If your loved one has heart disease, his doctor may have recommended he come in for a procedure called an angioplasty. An angioplasty is a procedure that is performed on someone who has a coronary artery that is blocked or very close to being blocked. The goal of it is to restore blood flow to the heart muscle without your loved one needing to have a complicated open-heart surgery.
During the procedure, a catheter, which is a very long thin tube, is placed inside a blood vessel and then guided through the body to the place of the blockage of the coronary artery. A tiny balloon is placed at the tip of the catheter and once it reaches its destination, it is inflated, pressing the blockage of plaque or a blood clot against the side of the artery, allowing blood to flow through the area again. The procedure may also involve your loved one having a small mesh stent placed in the artery to keep it open.
While a fairly easy procedure, once your loved one comes home to heal, having a post-hospital care provider stay with him for a few days to help him as his body begins to heal is an invaluable service. A post-hospital care provider can help your loved one with tasks he is restricted from doing for a few days to a few weeks, as well as help him with medication reminders and mobility assistance.
Here are some things to keep in mind as your loved one recovers:
1. Depending on where the catheter was inserted (usually the wrist, arm, or groin area), your loved one may experience some soreness in that area. There might also be some bruising.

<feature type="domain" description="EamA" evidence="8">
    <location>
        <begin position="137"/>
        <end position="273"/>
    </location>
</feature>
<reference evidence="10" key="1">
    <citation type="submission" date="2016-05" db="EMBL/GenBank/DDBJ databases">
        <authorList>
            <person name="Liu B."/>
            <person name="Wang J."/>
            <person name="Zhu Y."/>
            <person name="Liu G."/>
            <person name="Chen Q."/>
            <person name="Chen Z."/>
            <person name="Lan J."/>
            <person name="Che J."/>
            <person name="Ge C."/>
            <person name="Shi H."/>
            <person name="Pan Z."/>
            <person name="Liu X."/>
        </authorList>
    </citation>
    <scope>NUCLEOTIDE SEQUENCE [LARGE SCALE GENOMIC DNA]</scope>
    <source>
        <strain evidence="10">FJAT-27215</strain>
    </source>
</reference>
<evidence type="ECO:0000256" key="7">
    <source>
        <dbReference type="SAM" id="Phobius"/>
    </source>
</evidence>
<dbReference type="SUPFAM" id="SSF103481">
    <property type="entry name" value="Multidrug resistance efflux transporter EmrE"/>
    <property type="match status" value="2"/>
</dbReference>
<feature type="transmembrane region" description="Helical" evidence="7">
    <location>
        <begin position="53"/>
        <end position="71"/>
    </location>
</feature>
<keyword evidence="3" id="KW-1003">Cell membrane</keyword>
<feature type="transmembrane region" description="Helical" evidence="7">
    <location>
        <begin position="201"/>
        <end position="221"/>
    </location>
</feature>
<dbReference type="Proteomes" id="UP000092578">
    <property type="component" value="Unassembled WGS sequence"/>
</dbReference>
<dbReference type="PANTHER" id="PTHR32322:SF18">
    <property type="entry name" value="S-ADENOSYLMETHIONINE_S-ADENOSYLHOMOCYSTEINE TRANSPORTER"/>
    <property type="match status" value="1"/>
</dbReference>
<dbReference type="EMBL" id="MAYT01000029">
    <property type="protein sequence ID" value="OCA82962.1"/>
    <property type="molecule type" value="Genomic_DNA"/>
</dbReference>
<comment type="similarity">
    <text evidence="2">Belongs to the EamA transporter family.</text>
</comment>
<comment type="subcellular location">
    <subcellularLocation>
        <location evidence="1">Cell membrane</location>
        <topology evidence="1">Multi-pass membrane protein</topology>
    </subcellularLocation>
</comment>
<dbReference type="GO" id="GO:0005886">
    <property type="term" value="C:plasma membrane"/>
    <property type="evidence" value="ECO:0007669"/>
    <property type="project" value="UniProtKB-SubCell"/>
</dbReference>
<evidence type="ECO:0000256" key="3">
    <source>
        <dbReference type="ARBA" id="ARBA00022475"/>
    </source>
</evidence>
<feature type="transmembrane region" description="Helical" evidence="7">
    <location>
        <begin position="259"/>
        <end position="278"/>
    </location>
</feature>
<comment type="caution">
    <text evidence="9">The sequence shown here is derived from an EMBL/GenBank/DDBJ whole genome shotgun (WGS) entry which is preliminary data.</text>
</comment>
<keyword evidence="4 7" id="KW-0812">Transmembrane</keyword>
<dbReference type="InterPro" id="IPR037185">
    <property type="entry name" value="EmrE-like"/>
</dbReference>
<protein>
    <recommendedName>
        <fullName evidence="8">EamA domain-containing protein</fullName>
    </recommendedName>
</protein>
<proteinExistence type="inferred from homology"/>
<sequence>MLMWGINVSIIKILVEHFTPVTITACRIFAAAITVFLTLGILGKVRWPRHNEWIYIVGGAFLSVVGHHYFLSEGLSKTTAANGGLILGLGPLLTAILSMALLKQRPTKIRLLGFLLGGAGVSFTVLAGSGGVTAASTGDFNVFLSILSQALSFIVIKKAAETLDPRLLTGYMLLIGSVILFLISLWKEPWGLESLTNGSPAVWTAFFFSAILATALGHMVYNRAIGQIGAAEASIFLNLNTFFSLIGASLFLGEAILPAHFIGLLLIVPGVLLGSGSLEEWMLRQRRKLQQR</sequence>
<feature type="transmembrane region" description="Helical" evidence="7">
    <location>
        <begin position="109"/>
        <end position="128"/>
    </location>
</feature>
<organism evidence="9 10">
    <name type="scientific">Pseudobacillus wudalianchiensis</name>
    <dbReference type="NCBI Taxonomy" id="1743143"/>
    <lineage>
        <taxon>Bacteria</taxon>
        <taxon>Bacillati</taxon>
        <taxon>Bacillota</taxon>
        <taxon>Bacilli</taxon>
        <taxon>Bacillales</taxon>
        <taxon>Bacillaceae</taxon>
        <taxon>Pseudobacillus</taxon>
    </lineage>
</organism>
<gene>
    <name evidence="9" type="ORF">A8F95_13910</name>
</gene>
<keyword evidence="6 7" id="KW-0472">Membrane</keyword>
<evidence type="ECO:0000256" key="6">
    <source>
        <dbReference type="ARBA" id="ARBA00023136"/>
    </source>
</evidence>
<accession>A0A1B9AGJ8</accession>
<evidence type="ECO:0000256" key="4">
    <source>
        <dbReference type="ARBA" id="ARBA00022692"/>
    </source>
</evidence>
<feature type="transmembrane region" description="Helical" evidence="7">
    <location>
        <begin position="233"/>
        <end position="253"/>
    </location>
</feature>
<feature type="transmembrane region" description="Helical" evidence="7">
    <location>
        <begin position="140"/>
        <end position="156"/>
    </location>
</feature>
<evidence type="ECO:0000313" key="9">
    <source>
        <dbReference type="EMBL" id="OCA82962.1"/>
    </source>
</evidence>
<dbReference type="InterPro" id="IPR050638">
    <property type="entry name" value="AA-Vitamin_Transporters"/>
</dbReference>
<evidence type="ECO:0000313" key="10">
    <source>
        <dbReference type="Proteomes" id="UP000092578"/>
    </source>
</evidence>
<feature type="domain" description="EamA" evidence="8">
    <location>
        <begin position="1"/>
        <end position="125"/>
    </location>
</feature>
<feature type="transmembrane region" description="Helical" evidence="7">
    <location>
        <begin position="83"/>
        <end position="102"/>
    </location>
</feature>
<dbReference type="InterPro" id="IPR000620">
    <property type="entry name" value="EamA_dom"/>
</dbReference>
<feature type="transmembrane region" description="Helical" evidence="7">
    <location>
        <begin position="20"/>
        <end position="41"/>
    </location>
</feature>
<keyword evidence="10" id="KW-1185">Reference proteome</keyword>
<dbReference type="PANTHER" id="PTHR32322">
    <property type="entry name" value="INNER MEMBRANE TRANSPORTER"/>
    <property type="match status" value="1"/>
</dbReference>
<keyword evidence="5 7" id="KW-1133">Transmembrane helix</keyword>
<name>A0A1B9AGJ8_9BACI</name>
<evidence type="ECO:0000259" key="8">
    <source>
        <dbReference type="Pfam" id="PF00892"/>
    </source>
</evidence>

2. If the catheter was inserted through the groin:
- Your loved one should avoid using stairs more than once or twice a day. Flat surface walking is fine, but excessive stairs can cause pain and inflammation.
- Your loved one should avoid lifting any heavy objects or doing any type of hard physical work like yard work or playing sports.
- The catheter area should be kept clean and dry for 24-48 hours.
3. If the catheter was inserted in the wrist or arm:
- Your loved one should avoid lifting anything more than 10 pounds with the arm that had the procedure. Anything heavier should be lifted by someone else like his post hospital care provider.
- Your loved one should avoid twisting or pulling with that arm.
4. For all insertion areas, your loved one will need to avoid taking a bath or swimming for a week. A shower will be fine after the first 48 hours.
5. The dressing will need to be changed as the doctor requests.
With proper care and patience, your loved one will be feeling well again soon.